3 tsp. vegan Worchestershire sauce (we used Annie’s)

1 tsp. smoked salt (use regular if you don’t have smoked salt)

1/2 cup nutritional yeast

1/2 Tbl. smoked paprika

1/2 cup panko bread crumbs (gluten free breadcrumbs will work)

Before you begin, make sure you have roasted your garlic and pre-soaked your cashews. Even if you decide to skip the roasting of the garlic (will slightly alter the flavor), the cashews need to be soft before you begin to make a smooth sauce.

Preheat oven to 400. Grease a casserole dish with olive oil or coat with non-stick spray of choice.

Start by adding kuzu to cool water and stirring it up.  Next, add your chopped cauliflower and carrots to a large pot and boil until just soft, about 10-12 minutes. Use a fork to test, as they don’t need to be mushy, just tender. Allow to cool for a few minutes in a strainer.

Next, cook pasta with oilve oil and pinch of salt according to directions. When done, strain and set aside.

Using a food processor or high-powered blender, puree soaked and strained cashews with dissolved kuzu in water, peeled & roasted garlic cloves, dijon mustard, almond milk, miso, Braggs Liquid Aminos, white pepper, ume plum vinegar, vegan Worchestershire, smoked salt and nutritional yeast. Resulting sauce should be very  thin. Add cooked cauliflower/carrots 1/3 batch at a time to the cheezy sauce and puree until smooth and creamy.

When all veggies are mixed in, combine cooked pasta and cheezy sauce until all the noodles are coated. (You can mix it in the casserole dish!) Top with sprinkles of panko bread crumbs and smoked paprika. Bake, covered, at 400 for 35-40  minutes until bubbly. Remove cover and bake another 15 minutes to toast the top. Allow to cool on counter about 15-20 minutes before serving.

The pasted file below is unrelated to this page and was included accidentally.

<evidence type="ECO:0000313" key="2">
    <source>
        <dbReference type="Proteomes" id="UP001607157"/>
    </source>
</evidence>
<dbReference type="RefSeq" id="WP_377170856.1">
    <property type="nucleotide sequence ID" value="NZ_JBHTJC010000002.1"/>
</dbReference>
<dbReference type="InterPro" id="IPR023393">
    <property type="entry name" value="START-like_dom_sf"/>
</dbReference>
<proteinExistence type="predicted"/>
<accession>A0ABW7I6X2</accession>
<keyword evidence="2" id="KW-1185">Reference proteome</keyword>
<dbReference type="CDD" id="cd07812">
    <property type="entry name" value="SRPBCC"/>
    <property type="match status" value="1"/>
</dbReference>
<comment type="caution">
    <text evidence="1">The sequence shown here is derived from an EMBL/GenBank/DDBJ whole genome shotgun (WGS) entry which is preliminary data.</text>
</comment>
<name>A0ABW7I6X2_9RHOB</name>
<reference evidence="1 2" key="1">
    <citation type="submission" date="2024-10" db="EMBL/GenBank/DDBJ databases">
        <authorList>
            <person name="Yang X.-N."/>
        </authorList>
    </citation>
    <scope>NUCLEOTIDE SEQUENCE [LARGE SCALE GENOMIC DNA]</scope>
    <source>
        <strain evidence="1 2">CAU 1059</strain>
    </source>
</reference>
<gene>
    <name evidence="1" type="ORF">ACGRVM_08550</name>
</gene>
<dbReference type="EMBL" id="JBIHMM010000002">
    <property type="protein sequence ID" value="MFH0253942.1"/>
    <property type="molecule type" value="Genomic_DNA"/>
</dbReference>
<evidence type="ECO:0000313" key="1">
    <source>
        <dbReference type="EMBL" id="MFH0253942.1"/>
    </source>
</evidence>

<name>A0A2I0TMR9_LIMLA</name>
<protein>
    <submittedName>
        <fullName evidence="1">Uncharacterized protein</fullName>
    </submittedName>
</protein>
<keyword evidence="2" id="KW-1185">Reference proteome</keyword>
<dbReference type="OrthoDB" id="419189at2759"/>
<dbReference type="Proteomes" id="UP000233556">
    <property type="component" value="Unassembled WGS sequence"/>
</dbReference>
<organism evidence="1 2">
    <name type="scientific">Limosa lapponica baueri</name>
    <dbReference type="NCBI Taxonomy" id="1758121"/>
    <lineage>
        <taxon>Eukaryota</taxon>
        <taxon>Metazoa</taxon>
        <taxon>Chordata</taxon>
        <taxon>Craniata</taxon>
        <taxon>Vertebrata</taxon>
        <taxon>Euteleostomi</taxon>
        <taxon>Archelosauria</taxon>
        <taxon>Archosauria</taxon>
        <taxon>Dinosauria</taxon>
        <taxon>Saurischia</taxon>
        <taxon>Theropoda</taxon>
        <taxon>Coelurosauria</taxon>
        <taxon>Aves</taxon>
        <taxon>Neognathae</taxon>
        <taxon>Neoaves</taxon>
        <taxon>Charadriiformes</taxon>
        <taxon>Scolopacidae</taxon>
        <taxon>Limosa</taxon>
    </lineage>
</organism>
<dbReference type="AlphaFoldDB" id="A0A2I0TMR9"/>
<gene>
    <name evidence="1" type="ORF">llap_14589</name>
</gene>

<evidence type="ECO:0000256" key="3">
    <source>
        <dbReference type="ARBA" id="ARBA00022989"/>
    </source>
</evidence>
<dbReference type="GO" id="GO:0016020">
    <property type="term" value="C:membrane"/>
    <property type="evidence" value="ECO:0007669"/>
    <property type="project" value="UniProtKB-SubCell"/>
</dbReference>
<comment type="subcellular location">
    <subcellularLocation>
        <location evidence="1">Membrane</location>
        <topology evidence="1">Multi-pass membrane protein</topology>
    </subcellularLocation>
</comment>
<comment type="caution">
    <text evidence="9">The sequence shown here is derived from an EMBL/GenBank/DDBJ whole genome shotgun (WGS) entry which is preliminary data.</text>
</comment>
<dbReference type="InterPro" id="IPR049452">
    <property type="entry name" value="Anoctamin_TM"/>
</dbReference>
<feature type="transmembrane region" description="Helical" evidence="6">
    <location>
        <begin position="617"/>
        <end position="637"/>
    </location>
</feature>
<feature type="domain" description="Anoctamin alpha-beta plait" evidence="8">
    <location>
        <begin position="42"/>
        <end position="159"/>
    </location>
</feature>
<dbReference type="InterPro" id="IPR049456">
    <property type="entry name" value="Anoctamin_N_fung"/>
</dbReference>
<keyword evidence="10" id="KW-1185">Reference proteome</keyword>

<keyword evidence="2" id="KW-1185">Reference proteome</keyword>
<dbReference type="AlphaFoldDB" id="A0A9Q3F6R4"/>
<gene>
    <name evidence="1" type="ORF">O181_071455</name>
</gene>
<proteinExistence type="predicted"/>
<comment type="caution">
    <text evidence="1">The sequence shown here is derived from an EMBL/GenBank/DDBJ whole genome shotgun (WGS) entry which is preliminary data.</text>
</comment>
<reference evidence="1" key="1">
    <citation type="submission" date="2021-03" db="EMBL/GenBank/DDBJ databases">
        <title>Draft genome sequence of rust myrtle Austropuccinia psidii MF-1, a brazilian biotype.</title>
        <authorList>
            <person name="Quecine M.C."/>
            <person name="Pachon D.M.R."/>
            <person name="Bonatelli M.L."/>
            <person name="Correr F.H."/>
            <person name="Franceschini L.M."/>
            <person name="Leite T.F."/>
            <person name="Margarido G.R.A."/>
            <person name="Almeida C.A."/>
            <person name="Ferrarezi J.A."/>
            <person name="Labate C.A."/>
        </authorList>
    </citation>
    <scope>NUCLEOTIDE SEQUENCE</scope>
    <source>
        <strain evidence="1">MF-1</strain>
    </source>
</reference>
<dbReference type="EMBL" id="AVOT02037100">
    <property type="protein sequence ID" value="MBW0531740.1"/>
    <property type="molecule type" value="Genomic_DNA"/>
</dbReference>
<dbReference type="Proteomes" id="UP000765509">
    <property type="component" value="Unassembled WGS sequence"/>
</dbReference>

Optional: If you like things spicy, trying adding cayenne pepper to the sauce. To amp up the veggies in this recipe, try topping with fine-chopped broccoli or sliced tomatoes when you add the breadcrumbs and paprika.

A special thanks, before we sign off, to The Baltimore Animal Rights Federation for inspiring us to get in the kitchen and create this tasty recipe! Oh, and Bobby Flay, if you’re out there – we’re ready for the vegan mac-n-cheez throw down!

Baby, Light my Fire


Nothing is as soothing as the elegant fragrance of burning petroleum. Wait – that’s not right. Which is the reason we pass by most candles these days. Why support the petroleum industry any more than you have to? Especially when there are great alternatives for other candles. Like River Road Candleworks, run by Delaware artist & craftsman, Mark Turner.

We met Mark first through his work with greyhound rescues. Already a man after our own hearts, he loves his hounds, and all animals, and many of his paintings are themed with nature and critters. When you purchase or commission animal-focused paintings from him, he makes a donation to rescue groups. Love it!